The iconic Christ the Redeemer statue was named one of the new wonders of the world in 2007, and is visited by two million tourists a year. The statue has towered over Rio de Janeiro for the past eight decades. Access to the statue was cut off for the first time in its 80-year history when Tijuca National Park's Corcovado mountain on which it sits was hit by severe mudslides, park officials said. Roads were blocked by debris.
Work is underway to clear the debris and mend roads, and Rio de Janeiro state's governor said as many as 150 bodies could still be underneath the mud in the Morro do Bumba shanty town. Set in the municipality of Niteroi, across the bay from the city of Rio, Morro do Bumba was built on top of a disused landfill, making it prone to landslides. In Rio de Janeiro city, most of the landslide victims were residents of shanty towns, where about a fifth of Rio de Janeiro's population live.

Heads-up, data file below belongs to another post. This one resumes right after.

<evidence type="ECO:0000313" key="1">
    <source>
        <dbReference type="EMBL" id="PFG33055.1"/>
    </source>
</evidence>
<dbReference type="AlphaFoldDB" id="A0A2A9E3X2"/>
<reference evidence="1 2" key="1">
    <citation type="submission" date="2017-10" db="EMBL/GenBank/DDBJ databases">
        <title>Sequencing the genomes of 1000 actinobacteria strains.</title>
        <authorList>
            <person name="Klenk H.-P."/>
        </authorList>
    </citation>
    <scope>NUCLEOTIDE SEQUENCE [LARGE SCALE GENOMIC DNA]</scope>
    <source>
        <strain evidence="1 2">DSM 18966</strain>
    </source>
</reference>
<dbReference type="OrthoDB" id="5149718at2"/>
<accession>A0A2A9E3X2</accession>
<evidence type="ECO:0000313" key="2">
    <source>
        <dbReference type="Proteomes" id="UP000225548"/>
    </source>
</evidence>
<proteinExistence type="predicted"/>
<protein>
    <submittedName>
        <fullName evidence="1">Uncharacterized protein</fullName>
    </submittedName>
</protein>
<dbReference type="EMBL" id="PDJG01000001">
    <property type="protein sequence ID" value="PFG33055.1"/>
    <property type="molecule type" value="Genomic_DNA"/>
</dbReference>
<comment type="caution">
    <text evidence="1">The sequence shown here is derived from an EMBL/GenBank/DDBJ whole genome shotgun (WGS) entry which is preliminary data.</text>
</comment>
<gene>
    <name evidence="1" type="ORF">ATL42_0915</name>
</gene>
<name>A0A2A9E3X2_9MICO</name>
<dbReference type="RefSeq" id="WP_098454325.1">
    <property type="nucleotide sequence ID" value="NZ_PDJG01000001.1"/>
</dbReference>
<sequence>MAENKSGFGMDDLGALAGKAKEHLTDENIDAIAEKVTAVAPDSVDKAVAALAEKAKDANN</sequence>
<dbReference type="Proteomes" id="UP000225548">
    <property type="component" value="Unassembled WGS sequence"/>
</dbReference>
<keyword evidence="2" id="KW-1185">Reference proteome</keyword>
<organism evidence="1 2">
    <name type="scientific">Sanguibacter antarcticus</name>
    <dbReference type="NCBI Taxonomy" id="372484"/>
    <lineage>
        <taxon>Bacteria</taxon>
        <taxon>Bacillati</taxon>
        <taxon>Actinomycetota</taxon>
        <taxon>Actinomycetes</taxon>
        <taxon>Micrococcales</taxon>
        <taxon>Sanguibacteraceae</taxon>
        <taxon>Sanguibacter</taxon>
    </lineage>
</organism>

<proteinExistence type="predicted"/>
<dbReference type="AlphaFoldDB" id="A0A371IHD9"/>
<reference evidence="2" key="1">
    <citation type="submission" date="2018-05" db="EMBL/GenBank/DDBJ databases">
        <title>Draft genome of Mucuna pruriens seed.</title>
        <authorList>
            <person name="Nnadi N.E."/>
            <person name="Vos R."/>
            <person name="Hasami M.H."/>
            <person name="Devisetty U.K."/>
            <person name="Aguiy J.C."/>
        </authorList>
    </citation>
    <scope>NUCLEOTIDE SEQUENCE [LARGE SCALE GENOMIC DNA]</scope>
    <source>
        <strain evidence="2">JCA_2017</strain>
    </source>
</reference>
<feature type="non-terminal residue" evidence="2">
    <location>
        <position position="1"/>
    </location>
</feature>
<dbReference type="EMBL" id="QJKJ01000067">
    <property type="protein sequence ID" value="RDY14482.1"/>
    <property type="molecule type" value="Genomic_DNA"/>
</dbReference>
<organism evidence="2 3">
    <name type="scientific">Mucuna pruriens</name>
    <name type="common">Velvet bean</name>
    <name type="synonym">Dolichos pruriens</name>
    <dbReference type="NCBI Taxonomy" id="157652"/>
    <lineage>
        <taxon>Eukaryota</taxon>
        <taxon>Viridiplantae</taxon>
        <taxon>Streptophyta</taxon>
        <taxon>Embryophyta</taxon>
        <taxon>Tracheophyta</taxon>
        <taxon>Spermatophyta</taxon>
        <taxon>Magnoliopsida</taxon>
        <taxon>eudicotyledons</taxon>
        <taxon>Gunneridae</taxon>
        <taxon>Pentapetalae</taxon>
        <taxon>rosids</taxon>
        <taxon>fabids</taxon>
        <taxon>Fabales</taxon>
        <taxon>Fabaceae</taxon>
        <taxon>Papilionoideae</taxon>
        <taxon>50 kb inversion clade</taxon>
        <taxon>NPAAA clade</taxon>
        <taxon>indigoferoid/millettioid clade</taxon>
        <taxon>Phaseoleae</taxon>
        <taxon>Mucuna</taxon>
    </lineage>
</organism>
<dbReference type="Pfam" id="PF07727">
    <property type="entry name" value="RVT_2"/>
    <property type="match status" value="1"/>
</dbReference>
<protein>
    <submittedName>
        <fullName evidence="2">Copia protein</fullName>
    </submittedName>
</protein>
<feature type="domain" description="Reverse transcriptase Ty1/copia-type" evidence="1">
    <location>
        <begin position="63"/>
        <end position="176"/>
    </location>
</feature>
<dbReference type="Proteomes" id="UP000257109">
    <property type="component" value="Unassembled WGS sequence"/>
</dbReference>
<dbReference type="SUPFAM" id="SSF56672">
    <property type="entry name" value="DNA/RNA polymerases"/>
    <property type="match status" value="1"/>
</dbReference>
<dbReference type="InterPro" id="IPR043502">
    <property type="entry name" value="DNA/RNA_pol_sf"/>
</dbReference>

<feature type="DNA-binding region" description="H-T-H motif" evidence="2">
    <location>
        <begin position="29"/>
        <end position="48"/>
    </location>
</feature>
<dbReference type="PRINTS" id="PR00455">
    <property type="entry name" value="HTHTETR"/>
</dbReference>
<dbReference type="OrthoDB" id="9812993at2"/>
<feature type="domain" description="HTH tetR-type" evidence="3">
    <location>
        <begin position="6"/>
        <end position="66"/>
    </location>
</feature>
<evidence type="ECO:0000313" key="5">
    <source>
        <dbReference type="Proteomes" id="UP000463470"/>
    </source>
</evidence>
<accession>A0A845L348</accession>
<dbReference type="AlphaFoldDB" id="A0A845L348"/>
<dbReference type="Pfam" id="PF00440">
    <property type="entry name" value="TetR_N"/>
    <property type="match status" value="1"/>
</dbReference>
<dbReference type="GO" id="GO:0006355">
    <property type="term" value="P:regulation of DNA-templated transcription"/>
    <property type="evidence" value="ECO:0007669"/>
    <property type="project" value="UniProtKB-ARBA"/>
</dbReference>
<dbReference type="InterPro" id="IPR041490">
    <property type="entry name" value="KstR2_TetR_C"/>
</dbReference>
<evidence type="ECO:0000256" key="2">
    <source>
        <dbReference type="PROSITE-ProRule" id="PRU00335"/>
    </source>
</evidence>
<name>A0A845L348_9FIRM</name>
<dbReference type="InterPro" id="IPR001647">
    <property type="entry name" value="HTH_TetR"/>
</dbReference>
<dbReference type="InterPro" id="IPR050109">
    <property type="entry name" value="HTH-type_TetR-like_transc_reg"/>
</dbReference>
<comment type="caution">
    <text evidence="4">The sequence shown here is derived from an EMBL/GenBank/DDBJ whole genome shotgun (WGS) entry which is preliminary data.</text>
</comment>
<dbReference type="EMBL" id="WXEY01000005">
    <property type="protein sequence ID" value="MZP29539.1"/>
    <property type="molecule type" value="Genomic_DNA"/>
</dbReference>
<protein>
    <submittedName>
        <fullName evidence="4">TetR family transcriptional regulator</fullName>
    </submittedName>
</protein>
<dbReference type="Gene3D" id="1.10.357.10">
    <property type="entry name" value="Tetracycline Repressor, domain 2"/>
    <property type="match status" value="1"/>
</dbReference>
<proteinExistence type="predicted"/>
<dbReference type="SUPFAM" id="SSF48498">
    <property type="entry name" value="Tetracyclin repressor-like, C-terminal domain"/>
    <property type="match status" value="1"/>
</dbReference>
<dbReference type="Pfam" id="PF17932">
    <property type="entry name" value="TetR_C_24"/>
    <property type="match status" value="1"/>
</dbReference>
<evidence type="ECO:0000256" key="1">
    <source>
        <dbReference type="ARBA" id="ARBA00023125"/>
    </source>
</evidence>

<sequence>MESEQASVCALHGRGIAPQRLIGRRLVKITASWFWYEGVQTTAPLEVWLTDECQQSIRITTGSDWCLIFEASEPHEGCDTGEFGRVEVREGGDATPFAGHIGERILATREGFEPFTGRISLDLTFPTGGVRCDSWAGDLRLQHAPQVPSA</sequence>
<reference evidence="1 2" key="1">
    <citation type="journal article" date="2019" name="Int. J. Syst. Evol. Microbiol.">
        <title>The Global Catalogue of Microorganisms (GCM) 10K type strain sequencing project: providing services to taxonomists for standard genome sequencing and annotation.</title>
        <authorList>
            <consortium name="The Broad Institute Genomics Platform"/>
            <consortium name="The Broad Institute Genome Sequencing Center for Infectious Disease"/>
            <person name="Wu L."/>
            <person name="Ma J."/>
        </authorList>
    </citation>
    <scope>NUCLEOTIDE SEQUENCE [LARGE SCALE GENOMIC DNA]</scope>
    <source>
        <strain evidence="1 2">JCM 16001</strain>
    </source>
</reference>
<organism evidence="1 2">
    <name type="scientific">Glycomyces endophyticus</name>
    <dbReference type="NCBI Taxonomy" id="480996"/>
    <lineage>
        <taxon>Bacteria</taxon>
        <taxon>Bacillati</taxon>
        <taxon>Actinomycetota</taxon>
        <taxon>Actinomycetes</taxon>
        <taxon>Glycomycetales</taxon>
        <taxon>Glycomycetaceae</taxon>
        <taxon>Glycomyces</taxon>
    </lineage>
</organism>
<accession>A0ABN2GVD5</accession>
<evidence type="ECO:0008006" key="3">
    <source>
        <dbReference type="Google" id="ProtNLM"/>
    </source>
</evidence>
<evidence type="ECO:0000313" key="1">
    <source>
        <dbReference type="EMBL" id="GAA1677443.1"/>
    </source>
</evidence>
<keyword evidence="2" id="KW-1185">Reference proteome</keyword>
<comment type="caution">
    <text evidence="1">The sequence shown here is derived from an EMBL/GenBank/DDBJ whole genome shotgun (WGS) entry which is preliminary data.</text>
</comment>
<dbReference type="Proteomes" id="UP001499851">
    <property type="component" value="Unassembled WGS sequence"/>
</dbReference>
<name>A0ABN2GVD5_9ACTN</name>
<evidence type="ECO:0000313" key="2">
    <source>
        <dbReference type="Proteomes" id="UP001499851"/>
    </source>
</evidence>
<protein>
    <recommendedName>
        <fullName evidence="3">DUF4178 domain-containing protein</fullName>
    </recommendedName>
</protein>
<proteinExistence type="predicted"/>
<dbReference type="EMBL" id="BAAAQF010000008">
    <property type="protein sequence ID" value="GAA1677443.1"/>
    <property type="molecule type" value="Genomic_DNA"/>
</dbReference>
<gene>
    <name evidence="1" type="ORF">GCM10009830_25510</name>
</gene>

Quotes taken from BBC report today.